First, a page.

CANNES — Cannes is gearing up for le festival boffo.
As the 55th event kicks off Wednesday, people are crossing their fingers that this will be the turning point after a grim 12 months for indie film and the global economy at large.
Despite the black cloud over Europe’s TV business — which has dampened film sales — there is at least one hint of optimism: Enrollment for the market is ahead of last year, with a 15% increase in the number of participants, to 7,000; 1,500 of those are buyers, according to Marche des Films stats.
The market says 750 films are scheduled to screen, and there are 42 new exhibitors and three new countries in the International Village: Canada, Switzerland and Turkey.
Everyone is clinging to the hope that the fest and market here can bypass the headaches that hit NATPE, the American Film Market and Mip TV earlier this year.
Of course, Cannes can always command the morale-boosting support of big-name talent. But this year, even the normally fest-shy — George Lucas, Woody Allen, Roman Polanski, Jack Nicholson — are making an effort to flog their wares in person.
Expect security here to be tighter than last year, as it has been at every major event since Sept. 11. Credentials this year are issued at the nearby Gare Maritime, since the Palais is off limits to anyone without a badge.
Though fest organizers say the heightened security is merely part of the country’s antiterrorist “vigipirate” plan, others opine the presence of three Palestinian films in the various fest sections and possible high-profile Middle Eastern fest guests have some on edge.
Perhaps because the May 15-26 festival runs a week later than its standard slot (due to the May 5 presidential elections), the town seems more prepared than usual for the onslaught of filmmakers, execs and journalists.
And keeping jaded festgoers on their toes are a new currency, a new look and a new attitude.
Since the last fest, francs have been replaced by euros. The long-term effect on international financing has yet to be determined, but in the short run, Americans will have an easier time converting prices in their heads, since a euro is worth almost a buck.
Travelers to various countries are reporting that the switch to euros has allowed many restaurants and shops to round up the price, so things are 10%-15% pricier than last year.
“I hate the euros,” said one vet festgoer. “Under the old system, it was like play money: 450 francs for a meal, OK, whatever. Now I know how much they’re charging and it’s like ‘What, $8 for some ice cream?’ ”
Out-of-towners have begun trickling in, but the biggest crush of people traditionally begins on the day before the opening. The streets here so far have been crowded with natives or French tourists — you know you’re in a foreign country when you see a blind man being led down the street by a seeing-eye poodle — but the Americans are beginning to take over, shouting directions and phone numbers into their cell phones as they walk around town.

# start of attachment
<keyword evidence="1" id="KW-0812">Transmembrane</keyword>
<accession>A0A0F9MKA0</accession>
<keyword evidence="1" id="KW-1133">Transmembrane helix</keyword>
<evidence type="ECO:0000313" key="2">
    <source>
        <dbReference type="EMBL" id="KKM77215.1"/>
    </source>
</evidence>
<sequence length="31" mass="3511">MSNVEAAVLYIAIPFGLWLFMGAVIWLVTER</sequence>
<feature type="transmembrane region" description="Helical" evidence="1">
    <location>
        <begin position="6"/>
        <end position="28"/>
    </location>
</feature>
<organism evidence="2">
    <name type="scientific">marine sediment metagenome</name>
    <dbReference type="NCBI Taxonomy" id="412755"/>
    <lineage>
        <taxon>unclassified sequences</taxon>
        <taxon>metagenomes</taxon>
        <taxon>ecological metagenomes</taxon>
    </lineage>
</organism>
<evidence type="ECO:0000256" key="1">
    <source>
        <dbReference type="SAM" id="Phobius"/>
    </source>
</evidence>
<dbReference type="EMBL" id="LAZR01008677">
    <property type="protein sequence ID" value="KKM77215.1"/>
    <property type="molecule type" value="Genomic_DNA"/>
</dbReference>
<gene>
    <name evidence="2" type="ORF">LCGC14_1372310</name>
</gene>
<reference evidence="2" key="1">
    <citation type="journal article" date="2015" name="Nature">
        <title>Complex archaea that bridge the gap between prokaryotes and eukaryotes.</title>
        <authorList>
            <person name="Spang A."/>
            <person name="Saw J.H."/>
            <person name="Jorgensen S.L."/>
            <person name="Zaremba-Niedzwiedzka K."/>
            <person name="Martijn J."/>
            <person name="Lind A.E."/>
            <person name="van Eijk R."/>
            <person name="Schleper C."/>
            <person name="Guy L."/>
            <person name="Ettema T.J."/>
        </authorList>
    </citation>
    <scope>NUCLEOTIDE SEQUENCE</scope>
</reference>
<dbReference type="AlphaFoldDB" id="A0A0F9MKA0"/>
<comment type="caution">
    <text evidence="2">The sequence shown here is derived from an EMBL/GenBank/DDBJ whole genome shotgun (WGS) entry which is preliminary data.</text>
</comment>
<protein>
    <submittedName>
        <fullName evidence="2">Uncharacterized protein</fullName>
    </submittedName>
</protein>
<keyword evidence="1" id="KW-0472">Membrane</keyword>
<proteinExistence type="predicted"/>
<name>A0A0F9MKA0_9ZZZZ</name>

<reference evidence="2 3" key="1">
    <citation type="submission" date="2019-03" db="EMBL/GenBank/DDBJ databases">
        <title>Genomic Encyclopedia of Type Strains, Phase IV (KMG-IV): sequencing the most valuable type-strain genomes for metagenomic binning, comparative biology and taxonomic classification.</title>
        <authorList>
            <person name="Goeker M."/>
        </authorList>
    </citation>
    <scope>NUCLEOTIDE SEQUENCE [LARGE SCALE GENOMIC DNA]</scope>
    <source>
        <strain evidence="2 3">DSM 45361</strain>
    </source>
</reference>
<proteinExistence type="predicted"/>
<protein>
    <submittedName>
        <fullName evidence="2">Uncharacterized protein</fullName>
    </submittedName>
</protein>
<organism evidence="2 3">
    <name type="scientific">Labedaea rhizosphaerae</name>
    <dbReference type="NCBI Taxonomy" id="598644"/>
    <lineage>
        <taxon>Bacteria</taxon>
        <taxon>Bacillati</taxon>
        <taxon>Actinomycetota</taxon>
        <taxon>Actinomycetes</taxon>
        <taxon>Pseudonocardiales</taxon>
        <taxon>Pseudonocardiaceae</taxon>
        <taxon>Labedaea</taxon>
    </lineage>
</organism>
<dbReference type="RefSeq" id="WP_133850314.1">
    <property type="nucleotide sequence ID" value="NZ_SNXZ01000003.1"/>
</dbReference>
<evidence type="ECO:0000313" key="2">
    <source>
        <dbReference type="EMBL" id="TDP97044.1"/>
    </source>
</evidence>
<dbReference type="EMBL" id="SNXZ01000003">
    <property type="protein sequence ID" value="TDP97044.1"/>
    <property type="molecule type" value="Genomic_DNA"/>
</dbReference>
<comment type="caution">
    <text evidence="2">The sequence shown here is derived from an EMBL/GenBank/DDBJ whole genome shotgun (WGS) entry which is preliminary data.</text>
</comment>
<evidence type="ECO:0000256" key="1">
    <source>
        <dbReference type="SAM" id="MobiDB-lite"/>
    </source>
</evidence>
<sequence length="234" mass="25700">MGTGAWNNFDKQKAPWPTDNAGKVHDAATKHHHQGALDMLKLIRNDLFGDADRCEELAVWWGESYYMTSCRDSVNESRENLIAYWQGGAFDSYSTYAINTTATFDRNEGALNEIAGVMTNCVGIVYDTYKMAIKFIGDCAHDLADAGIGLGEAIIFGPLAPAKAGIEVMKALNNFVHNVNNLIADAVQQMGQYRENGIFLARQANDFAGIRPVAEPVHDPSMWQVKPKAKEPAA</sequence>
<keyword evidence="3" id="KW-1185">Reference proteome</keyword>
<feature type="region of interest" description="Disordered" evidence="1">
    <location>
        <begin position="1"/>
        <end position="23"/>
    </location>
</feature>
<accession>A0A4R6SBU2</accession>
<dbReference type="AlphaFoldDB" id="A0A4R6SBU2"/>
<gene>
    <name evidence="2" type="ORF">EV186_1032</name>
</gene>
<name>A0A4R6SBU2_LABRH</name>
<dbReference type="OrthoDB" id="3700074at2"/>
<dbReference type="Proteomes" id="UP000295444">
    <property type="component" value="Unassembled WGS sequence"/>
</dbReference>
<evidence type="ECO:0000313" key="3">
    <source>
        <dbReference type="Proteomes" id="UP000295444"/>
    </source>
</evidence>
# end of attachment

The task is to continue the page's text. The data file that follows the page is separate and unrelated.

‘Tents’ swept away
Physically, the festival will have a different look: There are fewer “tents” this year. For the past decade, festgoers have erected fiberglass offices (white buildings with cone-shaped roofs) that swarmed around the Palais area. This year, the new festival and city management decided that, even if it’s a money-losing move, the public areas near the Palais should be kept free of “commercialism.”
The “tent” people who were forced to move are just giving it a Gallic shrug of acceptance. For example, the Variety setup (including offices, food bar and conference center) has shifted from its Palais-adjacent location to a larger “Variety Village,” a space along the Croisette (the seafront promenade that’s the focal point of Cannes movement).
As for parties along the beach, the city fathers last year declared that the noise level could not be excessive after midnight. Many latenight parties moved out of town or slightly bent the rules, but that noise law in theory is still in effect this year.
The people’s fest
On the other hand, the beach will be turned into an open-air movie theater, the Salles des Sables, with a giant screen set up in the water. Organizers want to more actively involve the public in fest activities, so they have planned screenings of Jacques Tati’s “Playtime,” a tribute to Billy Wilder and a selection of in-competition shorts.
Almost a week in advance, the film posters that adorn hotel fronts and the billboards along the Croisette were already in place (touting everything from the Jean Reno/Gerard Depardieu pic “Ruby & Quentin” to “L’Attaque des Clones”).
The Cannes mood seems to be hitting people even before they arrive. On Virgin Atlantic flights from Los Angeles to London, the inflight entertainment included Michael Winterbottom’s “24-Hour Party People” — one of the official selections in this year’s Cannes competition.
(Adam Dawtrey, Carole Horst and Andrea Vaucher contributed to this report.)